CAER: County’s Overdose, Drug-Related Death Numbers Down

MAYVILLE – Statistical data obtained by the Chautauqua County Department of Health and Human Services said that, between Jan. and Sept. 2018, Chautauqua County had 10 drug overdoses and 13 drug-related deaths, down from 29 and 32, respectively, in the same period in 2017.
The data came as part of a report from the Countywide Alliance for Enforcement and Rehabilitation (CAER), which outlines the task force’s progress in addressing the county’s opioid crisis. CAER is an initiative implemented by County Executive George Borrello this year.
“CAER has been hard at work determining the extent of the opioid and drug crisis in Chautauqua County,” said Tom Tarpley, Chair of CAER. “Through our extensive discussions and review, this task force has identified ways to improve drug treatment, enhance prevention education, and better prosecute and reduce the amount of drug-related crimes in our communities.”
“In addition, we have already experienced some success through the current decline in drug overdose and drug-related deaths in our county as we project that drug overdoses have declined as much as 65.5 percent and drug-related deaths have declined as much as 59.4 percent when compared to similar data from 2017.”
The report also provides five recommendations for the County Executive to pursue in 2019. These recommendations include:
– Combining the Southern Tier Regional Drug Task Force (STRDTF) and the Jamestown Metro Drug Task Force. This would create one unified task force that covers all of Chautauqua County where local, state, and federal law enforcement agencies could more effectively work together and share information to arrest drug dealers.
– Adding a Full Time Investigator to the District Attorney’s (DA) Office. This investigator position would assist the DA’s full time narcotics prosecutor with narcotics cases. The investigator would respond to the scenes of overdose deaths to ensure evidence is being properly collected and critical witnesses are being interviewed to allow for the successful prosecution of drug dealers.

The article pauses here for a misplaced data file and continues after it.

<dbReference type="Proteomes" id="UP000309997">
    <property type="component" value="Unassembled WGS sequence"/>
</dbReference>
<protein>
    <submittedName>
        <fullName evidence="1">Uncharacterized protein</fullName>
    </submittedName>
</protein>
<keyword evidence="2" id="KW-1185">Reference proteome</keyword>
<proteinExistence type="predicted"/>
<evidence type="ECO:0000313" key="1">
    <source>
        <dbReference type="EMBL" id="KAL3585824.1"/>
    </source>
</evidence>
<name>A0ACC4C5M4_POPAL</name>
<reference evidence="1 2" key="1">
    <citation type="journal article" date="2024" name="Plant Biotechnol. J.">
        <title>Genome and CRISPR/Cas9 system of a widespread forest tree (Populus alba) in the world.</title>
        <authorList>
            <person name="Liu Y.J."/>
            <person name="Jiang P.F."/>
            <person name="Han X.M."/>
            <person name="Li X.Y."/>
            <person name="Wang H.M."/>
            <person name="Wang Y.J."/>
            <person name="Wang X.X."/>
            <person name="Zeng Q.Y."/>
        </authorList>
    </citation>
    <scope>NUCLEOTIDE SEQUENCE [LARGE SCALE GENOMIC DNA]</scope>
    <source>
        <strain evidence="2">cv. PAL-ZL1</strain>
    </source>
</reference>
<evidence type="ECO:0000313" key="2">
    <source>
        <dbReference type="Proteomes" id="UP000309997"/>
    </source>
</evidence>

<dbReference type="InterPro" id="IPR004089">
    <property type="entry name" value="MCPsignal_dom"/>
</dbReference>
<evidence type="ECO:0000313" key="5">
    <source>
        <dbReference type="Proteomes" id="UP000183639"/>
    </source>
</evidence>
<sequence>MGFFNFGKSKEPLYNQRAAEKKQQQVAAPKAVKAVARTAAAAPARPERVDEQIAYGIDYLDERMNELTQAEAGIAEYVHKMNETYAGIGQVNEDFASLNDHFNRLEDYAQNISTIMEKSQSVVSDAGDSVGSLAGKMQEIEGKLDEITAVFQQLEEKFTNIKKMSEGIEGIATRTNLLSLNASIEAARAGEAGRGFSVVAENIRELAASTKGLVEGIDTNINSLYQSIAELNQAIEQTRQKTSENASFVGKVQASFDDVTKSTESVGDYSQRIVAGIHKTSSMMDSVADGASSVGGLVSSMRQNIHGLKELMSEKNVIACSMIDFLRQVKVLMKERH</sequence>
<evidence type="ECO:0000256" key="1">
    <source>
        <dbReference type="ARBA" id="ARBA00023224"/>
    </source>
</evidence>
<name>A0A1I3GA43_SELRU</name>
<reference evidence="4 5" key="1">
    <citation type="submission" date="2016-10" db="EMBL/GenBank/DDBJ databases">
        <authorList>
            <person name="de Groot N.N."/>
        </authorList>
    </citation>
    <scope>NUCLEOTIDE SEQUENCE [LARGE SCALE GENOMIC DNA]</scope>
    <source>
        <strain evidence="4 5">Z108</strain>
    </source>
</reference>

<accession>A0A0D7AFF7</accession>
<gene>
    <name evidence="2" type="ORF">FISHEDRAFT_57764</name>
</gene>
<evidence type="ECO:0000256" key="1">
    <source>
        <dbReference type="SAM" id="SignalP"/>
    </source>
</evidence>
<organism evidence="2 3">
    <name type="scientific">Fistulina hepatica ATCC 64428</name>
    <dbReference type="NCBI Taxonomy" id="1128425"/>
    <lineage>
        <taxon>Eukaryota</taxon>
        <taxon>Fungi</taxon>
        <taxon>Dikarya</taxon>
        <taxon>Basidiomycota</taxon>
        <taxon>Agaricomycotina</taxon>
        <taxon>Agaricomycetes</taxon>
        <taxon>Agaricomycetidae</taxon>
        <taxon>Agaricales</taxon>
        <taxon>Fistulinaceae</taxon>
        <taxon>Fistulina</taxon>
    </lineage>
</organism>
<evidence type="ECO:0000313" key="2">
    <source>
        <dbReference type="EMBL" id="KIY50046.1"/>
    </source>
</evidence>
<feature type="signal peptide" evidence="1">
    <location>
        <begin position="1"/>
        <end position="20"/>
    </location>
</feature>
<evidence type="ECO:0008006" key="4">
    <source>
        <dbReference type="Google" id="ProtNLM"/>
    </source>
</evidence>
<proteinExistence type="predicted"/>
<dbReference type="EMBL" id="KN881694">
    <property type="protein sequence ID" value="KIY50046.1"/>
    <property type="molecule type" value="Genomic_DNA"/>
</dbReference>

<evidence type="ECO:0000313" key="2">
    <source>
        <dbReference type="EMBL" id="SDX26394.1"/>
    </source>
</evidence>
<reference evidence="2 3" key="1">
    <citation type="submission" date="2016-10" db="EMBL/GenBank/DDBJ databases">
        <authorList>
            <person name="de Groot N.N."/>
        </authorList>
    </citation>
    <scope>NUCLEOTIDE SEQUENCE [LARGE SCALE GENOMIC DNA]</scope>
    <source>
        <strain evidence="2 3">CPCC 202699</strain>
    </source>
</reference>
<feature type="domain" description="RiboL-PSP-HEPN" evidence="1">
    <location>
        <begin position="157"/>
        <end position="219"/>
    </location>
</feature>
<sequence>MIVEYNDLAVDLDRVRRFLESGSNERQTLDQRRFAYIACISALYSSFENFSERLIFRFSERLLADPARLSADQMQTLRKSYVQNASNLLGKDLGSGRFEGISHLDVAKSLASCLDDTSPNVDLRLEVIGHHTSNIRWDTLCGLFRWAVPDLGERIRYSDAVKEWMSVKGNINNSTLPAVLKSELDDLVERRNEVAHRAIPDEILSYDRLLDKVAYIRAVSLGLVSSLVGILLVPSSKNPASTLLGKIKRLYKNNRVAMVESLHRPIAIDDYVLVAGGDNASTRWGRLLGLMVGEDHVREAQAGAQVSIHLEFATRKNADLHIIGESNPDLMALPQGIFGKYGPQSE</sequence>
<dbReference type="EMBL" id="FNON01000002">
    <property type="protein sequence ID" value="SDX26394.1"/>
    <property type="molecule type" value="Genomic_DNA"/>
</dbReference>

– Transferring the Duties of the Chautauqua County Department of Mental Hygiene to the Chautauqua County Department of Health and Human Services. This would provide a unified county department that addresses health and social issues. It would rename the Chautauqua County Department of Mental Hygiene to Chautauqua County Community Services and reclassify the current mental hygiene director position. With this transfer of duties, Chautauqua County Community Services could then work to further strengthen drug prevention education programs for our county’s youth, address issues of pregnant mothers giving birth to children who are testing positive for narcotics in their systems, work with the Chautauqua County Sheriff’s Office to implement a drug treatment pod in the jail, and create a pilot program of peer counselors who would follow up with individuals who have been rescued with Narcan.
– Beginning the Process to Research the Potential to Open a Crime Lab in Chautauqua County Servicing the Southern Tier of New York and Areas within the State of Pennsylvania. This would allow the task force to further review the possibility of establishing a crime lab in the county, which would allow evidence to be processed and analyzed quickly for prosecution.
– Entering into an Agreement with the Erie County, Pennsylvania Coroner’s Office to Share Information Concerning Autopsy Results of Chautauqua County Residents who Die in Erie, PA Area Hospitals. When a Chautauqua County victim of a drug overdose is transferred to Erie, Pennsylvania for treatment and later dies as a result of the overdose, death information is not routinely shared between Erie County and Chautauqua County. By entering into an agreement with Erie County, it would allow local authorities to better conduct investigations against the person who supplied the victim with drugs.
“I applaud the CAER members for what they have accomplished in their first year and I look forward to further reviewing their recommendations on addressing the opioid crisis,” said Borrello.